The Best Car Interiors From The Quail 2022

From old BMWs to the newest Bugatti, here are some sweet cabins from The Quail’s lawn.

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The Best Car Interiors From The Quail 2022 © The Best Car Interiors From The Quail 2022

Car interiors have changed a heck of a lot over the last few decades. Heck, car interiors have changed a heck of a lot over the last five years. And if some of the interior designs unveiled at this year's Monterey Car Week are any indication, they'll be changing even more in the future. Ahem, Lincoln Model L100.

As I walked on the pristine lawn of The Quail Motorsports Gathering on Friday, I couldn't help but notice the stark difference between a cabin from, say, a luxury car from 2005, to one from today. It's drastic. It's obvious that screens have taken over automotive interior design, but materials have changed drastically too. A Mercedes cabin from the early 2000s looks and feels cheap, with its gray rubbers and overly-textured leathers. Nowadays, those materials have been swapped for smooth leather, less-gummy-looking plastics, and a combination of real and faux metals. Not everyone's cup of tea, sure, but better overall.

Furthermore, some automakers nowadays want to do throwback interiors that mix old and new. Screens now give the appearance of old-school gauges, while some exotic sports cars have just completely given up on gauges and added racing-style screens to their steering wheels. It's wild out there. But without further ado, here are some of the interiors that really caught my attention at this year's Quail.

Bugatti W16 Mistral

It's no surprise there's a Bugatti on this list. The boutique automaker's designs are always swanky, and its newest creation isn't the exception. The W16 mistral features two digital displays in its gauge cluster, but, much to everyone's surprise, it still retains that one analog speedo. That's awesome. It's right smack in the center, too, so the driver won't have an excuse for not knowing how fast they were going, officer. And yes, it goes up to 500 kph (310 mph).

Singer 911

Singer makes some of the cleanest, sharpest cars out there. Its 911 recreations are phenomenal, which means those cars' interiors are also phenomenal. Here's a photo of one I spotted at The Quail, in all of its retro goodness with its three-spoke steering wheel, crisp gauges, and no-frills stick shift. This cabin is all about one thing: driving pleasure.

Hennessey F5

A complete departure from the first two cars, Hennessey's supercar goes the minimalist route with just the basics onboard. A '90s TV-looking screen sits behind the steering wheel and a tablet-looking device sits on the "dash" on top of an air vent. That's all you get. The rest of the controls are on the steering wheel, just like in a proper racing car. Practical? No. Cool-looking? Sure.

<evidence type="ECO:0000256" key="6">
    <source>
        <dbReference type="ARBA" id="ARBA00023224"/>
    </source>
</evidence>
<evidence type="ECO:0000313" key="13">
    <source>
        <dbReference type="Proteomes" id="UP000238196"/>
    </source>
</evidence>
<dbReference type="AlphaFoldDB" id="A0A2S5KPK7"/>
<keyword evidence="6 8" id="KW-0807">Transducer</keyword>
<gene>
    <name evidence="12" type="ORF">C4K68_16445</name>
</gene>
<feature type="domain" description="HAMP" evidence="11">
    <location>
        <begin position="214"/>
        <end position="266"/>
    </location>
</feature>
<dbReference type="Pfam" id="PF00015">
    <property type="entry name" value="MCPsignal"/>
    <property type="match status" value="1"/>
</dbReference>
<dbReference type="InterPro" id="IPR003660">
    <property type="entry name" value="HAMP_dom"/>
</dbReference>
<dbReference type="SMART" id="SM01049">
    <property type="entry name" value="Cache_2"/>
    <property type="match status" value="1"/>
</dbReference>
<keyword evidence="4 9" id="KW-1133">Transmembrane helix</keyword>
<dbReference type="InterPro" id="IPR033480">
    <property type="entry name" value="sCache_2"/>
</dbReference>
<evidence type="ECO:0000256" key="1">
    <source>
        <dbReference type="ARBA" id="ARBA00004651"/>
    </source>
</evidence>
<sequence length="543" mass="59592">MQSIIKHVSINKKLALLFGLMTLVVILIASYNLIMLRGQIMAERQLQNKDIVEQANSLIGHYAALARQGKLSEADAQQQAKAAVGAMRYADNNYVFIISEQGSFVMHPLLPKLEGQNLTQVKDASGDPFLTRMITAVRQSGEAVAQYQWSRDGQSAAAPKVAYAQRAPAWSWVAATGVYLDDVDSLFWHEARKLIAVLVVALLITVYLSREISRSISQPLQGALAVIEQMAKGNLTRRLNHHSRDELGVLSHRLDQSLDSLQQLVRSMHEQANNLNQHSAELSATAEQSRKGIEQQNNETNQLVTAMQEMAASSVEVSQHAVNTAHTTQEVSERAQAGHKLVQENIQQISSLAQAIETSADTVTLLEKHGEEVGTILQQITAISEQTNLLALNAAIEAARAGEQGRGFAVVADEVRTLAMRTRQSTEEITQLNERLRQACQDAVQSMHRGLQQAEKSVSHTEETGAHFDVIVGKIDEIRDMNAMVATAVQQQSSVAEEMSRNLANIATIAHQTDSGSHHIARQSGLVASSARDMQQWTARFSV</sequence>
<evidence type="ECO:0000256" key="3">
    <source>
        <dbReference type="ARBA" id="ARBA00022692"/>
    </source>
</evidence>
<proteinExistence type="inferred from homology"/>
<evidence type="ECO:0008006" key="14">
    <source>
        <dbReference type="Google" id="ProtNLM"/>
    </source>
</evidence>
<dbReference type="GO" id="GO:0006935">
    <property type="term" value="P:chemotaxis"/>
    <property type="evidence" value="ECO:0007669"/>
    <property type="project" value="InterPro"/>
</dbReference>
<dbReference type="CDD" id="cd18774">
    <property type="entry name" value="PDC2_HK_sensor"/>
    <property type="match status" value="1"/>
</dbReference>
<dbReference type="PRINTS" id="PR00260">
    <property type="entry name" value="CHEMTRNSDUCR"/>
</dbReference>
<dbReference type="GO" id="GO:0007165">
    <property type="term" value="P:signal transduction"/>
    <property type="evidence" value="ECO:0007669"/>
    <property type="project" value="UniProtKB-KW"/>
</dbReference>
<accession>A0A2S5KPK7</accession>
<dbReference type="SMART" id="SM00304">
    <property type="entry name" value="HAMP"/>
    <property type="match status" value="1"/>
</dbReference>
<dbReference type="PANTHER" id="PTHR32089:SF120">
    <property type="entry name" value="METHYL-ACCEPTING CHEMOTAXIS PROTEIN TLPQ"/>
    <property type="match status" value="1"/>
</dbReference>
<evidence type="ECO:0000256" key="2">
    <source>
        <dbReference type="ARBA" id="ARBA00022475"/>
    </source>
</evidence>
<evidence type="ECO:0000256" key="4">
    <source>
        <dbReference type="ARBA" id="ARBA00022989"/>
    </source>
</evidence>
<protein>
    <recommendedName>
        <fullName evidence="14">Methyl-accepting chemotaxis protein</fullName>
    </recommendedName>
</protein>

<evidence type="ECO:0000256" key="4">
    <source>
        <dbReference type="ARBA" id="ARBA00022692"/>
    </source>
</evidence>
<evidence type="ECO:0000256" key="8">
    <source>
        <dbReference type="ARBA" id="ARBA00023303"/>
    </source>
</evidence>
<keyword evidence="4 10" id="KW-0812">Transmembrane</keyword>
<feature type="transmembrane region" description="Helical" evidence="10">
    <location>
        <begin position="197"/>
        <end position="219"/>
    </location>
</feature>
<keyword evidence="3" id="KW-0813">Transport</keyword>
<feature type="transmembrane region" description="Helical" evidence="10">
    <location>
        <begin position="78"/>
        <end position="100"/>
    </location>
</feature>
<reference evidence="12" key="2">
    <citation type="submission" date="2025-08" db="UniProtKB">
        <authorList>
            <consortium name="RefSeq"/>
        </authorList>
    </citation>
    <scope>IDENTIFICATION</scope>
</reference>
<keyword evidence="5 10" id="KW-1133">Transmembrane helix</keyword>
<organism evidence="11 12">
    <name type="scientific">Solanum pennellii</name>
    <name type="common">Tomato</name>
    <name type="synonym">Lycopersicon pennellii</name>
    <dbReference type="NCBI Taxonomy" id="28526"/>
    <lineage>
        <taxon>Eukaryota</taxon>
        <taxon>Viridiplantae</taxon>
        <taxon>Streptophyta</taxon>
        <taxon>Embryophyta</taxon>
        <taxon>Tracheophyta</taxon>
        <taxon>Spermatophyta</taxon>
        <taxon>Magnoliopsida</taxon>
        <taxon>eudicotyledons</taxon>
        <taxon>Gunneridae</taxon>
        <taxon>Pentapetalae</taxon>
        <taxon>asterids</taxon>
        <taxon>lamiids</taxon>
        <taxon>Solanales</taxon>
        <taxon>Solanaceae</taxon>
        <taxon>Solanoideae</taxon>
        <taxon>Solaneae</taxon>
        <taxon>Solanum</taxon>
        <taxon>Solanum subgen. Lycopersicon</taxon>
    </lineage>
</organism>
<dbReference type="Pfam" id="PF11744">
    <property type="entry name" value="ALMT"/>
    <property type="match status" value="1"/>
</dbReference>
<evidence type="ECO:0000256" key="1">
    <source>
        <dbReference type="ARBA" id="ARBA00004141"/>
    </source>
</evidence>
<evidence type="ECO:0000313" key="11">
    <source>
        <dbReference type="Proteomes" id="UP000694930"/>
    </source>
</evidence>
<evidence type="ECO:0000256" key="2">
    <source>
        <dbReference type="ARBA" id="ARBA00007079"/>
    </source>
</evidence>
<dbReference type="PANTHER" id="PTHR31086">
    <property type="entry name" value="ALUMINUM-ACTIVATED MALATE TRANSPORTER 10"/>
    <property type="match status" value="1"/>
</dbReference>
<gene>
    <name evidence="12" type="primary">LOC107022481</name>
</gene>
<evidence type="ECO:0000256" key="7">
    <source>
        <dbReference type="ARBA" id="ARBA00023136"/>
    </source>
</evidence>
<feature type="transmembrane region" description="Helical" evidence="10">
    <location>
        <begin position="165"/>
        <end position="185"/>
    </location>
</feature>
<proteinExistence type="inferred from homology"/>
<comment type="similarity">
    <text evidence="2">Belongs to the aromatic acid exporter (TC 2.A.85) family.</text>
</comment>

Rolls-Royce Phantom Series II

Rolls-Royce and fantastic interiors go together like peanut butter and jelly. I came across a Phantom Series II that featured pink accents inside and out, which I really enjoyed. This is the kind of stuff you can cook up when you knock on Rolls' door and show them a blank check. It's bold. Plus, if others don't like your pink Rolls, then they can screw off.

1988 BMW M6

Let's take a trip down memory lane, this time to the late '80s. This BMW M6 I spotted was a handsome fella, and its well-worn interior showed that its owner appreciates a good time behind the wheel. Real gauges, an honest-to-goodness shifter, and all sorts of quirky buttons and switches adorn the extra-beige cabin. 10/10 would drive.

Koenigsegg CC850

What an amazing piece of engineering the new Koenigsegg CC850 is. But, of course, the highlight of this insane car is its gated shifter. Talk about merging new with old, and managing to create something that not only looks good but also performs. And that wooden knob is the icing on the cake.

Rimac Nevera

In person, the Rimac Nevera looks more like a spaceship than an electric hypercar. Its interior looks bland in photographs, but in person, it looks well-tailored and quite functional. I like the toggle switches, the normal steering wheel, and the dash-mounted dials that control the car's transmission and drive modes. It's very straightforward—just like the car itself.


I saved my favorite interior for last. I saw this BMW Z8 on my way out of the event and I just had to stop and admire it. What a stunning, red beauty. And look at that interior. The center-mounted gauges, that steering wheel (!), and the contrast of the aluminum trim with the red leather. Sigh, they just don't make them like they used to.

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